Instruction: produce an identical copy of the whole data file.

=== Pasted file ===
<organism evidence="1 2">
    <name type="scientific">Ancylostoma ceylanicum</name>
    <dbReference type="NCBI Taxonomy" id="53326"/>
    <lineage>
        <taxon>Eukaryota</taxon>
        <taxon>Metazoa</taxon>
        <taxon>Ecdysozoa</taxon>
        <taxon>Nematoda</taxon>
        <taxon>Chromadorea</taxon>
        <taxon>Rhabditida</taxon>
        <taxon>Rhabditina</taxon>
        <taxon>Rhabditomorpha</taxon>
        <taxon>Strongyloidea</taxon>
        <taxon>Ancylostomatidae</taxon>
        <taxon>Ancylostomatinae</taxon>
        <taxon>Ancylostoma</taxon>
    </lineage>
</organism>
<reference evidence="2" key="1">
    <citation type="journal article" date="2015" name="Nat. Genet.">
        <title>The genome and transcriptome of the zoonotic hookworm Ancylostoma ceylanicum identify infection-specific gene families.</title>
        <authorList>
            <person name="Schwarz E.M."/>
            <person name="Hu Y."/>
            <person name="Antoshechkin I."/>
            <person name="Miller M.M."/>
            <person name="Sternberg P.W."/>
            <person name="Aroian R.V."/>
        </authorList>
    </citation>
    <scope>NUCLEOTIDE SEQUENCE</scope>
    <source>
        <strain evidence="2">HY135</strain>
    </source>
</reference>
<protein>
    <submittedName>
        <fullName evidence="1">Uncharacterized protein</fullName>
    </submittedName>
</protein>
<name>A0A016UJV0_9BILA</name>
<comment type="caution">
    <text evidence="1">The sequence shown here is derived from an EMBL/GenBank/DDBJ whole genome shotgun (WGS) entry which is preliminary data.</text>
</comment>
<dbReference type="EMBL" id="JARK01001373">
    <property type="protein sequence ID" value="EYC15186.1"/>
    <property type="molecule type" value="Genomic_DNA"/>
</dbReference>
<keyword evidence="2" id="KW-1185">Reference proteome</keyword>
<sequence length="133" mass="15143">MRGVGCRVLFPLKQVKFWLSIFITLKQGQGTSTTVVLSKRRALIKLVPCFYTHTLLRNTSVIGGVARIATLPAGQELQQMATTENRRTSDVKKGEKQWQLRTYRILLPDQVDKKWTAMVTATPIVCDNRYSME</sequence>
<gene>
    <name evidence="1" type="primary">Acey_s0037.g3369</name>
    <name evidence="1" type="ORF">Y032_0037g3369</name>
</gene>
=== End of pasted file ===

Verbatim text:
<organism evidence="1 2">
    <name type="scientific">Ancylostoma ceylanicum</name>
    <dbReference type="NCBI Taxonomy" id="53326"/>
    <lineage>
        <taxon>Eukaryota</taxon>
        <taxon>Metazoa</taxon>
        <taxon>Ecdysozoa</taxon>
        <taxon>Nematoda</taxon>
        <taxon>Chromadorea</taxon>
        <taxon>Rhabditida</taxon>
        <taxon>Rhabditina</taxon>
        <taxon>Rhabditomorpha</taxon>
        <taxon>Strongyloidea</taxon>
        <taxon>Ancylostomatidae</taxon>
        <taxon>Ancylostomatinae</taxon>
        <taxon>Ancylostoma</taxon>
    </lineage>
</organism>
<reference evidence="2" key="1">
    <citation type="journal article" date="2015" name="Nat. Genet.">
        <title>The genome and transcriptome of the zoonotic hookworm Ancylostoma ceylanicum identify infection-specific gene families.</title>
        <authorList>
            <person name="Schwarz E.M."/>
            <person name="Hu Y."/>
            <person name="Antoshechkin I."/>
            <person name="Miller M.M."/>
            <person name="Sternberg P.W."/>
            <person name="Aroian R.V."/>
        </authorList>
    </citation>
    <scope>NUCLEOTIDE SEQUENCE</scope>
    <source>
        <strain evidence="2">HY135</strain>
    </source>
</reference>
<protein>
    <submittedName>
        <fullName evidence="1">Uncharacterized protein</fullName>
    </submittedName>
</protein>
<name>A0A016UJV0_9BILA</name>
<comment type="caution">
    <text evidence="1">The sequence shown here is derived from an EMBL/GenBank/DDBJ whole genome shotgun (WGS) entry which is preliminary data.</text>
</comment>
<dbReference type="EMBL" id="JARK01001373">
    <property type="protein sequence ID" value="EYC15186.1"/>
    <property type="molecule type" value="Genomic_DNA"/>
</dbReference>
<keyword evidence="2" id="KW-1185">Reference proteome</keyword>
<sequence length="133" mass="15143">MRGVGCRVLFPLKQVKFWLSIFITLKQGQGTSTTVVLSKRRALIKLVPCFYTHTLLRNTSVIGGVARIATLPAGQELQQMATTENRRTSDVKKGEKQWQLRTYRILLPDQVDKKWTAMVTATPIVCDNRYSME</sequence>
<gene>
    <name evidence="1" type="primary">Acey_s0037.g3369</name>
    <name evidence="1" type="ORF">Y032_0037g3369</name>
</gene>